H = seven-inch, 45 rpm ex­tended play record.

So, the G2WH prefix tells us that the record is a seven-inch phono­graph record that plays at 45 rpm. It is an ex­tended play record with at least two tracks per side It was man­u­fac­tured in 1956 and car­ried the RCA Victor imprint.


Untitled SPD-15: cover of box for SPD-1, "Listener's Digest," from 1954.
RCA Vic­tor’s SPD se­ries was launched in June 1954 with a boxed set ti­tled LIS­TEN­ER’S DI­GEST (SPD‑1). The box con­tained ten seven-inch, 45 rpm EP records and was given to cus­tomers who bought a new RCA Vic­trola phono­graph for as little as $39.95.

Shipping date

De­ter­mining the month when SPD-15 was man­u­fac­tured or shipped is dif­fi­cult al­though it was no sooner than Jan­uary 1956. What­ever pa­per­work that RCA Victor had re­garding pro­mo­tional records like this is long gone. Trade pub­li­ca­tions like Bill­board and Cash Box rarely men­tioned pro­mo­tional records un­less they were part of a spe­cial campaign.

For­tu­nately, SPD-15 may have been part of such a cam­paign. A little spelunking on the in­ternet turned up “Victor Readies EP Packs for Jukes” in the De­cember 24, 1955, issue of Bill­board (pages 13 and 58):

“RCA Victor is preparing the second edi­tion of what might de­velop into an an­nual juke box op­er­ator pro­mo­tion. The com­pany re­port­edly is putting to­gether five spe­cial ‘func­tional’ units of ten EP disks each, to be of­fered as a spe­cial value in late Feb­ruary or early March.

The disks have been de­scribed by the diskery as ‘ideal cou­plings of top stan­dards.’ and these will be ac­com­pa­nied by a per­ma­nent type of title strip, prob­ably of plastic, that will stand up under re­peated shifts. The cost of these strips, in­ci­den­tally, will de­ter­mine the ac­tual price of the disks, prob­ably to run be­tween 70 and 75 cents per, as op­posed to the stan­dard dealer price of 88 cents for a hard-package unit.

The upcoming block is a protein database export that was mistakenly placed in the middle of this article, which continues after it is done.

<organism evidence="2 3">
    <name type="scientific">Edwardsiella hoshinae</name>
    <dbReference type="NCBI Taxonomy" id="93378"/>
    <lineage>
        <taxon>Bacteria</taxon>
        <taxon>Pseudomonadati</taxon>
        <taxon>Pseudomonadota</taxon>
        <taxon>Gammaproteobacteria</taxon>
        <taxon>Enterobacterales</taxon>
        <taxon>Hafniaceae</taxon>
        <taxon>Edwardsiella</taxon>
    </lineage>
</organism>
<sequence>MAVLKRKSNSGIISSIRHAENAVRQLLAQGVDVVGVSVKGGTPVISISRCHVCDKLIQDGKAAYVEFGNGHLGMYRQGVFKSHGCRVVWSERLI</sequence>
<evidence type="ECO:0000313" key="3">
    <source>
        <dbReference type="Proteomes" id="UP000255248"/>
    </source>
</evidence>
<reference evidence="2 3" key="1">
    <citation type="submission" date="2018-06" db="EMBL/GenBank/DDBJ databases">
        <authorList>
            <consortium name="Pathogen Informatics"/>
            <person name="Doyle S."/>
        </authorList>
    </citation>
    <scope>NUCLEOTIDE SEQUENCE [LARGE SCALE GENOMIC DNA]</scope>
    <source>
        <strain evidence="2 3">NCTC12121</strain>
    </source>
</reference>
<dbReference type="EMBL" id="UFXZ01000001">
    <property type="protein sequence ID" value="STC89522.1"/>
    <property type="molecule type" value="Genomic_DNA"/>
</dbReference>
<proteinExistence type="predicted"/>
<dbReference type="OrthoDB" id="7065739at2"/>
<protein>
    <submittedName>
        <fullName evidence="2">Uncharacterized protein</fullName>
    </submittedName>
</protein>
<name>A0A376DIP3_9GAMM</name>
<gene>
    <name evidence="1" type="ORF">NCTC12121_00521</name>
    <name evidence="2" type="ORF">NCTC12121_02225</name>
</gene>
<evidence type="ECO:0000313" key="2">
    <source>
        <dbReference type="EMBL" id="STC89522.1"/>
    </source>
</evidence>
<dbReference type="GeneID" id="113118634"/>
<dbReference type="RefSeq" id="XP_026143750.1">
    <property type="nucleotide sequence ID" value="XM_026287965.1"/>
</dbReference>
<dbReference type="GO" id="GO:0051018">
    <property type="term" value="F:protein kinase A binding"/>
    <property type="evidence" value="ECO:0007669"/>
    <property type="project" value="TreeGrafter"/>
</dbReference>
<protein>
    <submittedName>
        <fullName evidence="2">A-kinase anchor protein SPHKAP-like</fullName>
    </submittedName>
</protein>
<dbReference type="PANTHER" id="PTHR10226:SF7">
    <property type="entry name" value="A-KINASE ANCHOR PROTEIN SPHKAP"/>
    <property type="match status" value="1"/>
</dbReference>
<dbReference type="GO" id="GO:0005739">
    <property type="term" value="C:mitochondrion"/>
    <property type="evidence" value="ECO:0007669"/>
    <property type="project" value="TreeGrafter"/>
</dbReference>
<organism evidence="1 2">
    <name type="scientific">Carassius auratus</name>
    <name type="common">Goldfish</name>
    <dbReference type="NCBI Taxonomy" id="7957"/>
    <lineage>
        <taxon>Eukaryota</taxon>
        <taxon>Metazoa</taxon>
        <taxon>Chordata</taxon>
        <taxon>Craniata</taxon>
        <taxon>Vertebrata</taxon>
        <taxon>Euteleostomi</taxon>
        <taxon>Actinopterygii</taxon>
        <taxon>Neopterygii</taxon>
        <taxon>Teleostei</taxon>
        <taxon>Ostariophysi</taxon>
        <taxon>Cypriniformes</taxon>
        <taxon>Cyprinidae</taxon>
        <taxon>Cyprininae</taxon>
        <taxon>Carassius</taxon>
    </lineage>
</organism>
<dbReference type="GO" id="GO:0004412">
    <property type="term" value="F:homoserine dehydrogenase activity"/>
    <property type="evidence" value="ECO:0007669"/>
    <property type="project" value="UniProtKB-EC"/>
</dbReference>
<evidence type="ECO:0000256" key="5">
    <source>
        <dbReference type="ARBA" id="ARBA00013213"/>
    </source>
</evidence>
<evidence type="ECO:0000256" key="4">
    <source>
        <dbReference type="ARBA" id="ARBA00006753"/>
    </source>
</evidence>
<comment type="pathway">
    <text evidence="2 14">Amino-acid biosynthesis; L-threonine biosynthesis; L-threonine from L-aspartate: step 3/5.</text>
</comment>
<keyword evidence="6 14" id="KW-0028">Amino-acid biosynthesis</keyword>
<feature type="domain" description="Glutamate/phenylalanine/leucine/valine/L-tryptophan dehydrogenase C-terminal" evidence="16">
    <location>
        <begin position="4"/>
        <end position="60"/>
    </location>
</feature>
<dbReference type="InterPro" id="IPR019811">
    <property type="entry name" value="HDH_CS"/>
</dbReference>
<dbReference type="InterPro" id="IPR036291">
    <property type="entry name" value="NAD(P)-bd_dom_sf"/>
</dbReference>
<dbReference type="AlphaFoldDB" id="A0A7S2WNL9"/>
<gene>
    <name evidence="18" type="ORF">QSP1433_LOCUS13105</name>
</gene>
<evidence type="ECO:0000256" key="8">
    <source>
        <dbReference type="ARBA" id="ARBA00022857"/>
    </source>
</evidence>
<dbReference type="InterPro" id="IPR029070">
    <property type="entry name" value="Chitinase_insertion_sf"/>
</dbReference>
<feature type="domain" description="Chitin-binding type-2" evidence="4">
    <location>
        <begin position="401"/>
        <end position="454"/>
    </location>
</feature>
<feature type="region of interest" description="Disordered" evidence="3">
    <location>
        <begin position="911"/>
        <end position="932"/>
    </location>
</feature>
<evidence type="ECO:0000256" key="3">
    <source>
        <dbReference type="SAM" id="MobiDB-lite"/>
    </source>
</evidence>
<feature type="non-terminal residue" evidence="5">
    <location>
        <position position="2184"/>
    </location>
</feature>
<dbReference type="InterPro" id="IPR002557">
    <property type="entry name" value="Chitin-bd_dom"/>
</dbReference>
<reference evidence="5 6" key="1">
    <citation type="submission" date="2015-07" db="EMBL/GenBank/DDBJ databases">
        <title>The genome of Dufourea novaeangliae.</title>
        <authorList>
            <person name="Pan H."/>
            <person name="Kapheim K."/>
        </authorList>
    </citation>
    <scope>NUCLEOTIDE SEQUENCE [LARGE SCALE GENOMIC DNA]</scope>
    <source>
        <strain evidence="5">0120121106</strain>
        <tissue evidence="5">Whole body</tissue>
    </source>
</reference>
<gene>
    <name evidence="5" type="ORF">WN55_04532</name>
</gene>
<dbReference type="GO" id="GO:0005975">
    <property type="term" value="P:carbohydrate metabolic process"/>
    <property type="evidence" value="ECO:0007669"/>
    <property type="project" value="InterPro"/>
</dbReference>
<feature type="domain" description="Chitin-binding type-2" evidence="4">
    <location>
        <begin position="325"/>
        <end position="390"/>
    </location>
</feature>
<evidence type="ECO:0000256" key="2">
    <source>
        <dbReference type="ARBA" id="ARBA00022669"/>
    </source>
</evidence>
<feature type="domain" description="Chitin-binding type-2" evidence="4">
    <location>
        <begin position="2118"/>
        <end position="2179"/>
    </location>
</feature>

The c.&w. pack will fea­ture 10 artists in four num­bers each, in­cluding the top chart-riding bits by these gleaned from the last two years. Porter Wag­oner, for ex­ample, will be rep­re­sented by Sat­is­fied Mind, plus three of his top cat­alog items. Elvis Presley will be rep­re­sented by four sides ob­tained by Victor from Sun Records in its re­cent Presley ac­qui­si­tion deal.

Each of the five packs will be avail­able sep­a­rately and, ac­cording to a com­pany spokesman, there is no law against dealers buying them also, altho the disks will be boxed without sleeves.”

This Bill­board ar­ticle seems to be ad­dressing SPD-15 as the afore­men­tioned second edi­tion. Since RCA was preparing this edi­tion in mid-December, it’s prob­ably rea­son­able to as­sume that they had a ship­ping date in mind that wasn’t too far away.

So, if this is re­fer­ring to SPD-15, then it’s likely that SPD-15 was shipped some­time in the first few months of 1956.


Side 14 of untitled SDP-15 with grey label in company sleeve from 1956.
The gray-label record for 599‑9089 with the four Elvis record­ings from the SPD-15 set is a rather rare record.

Black and gray labels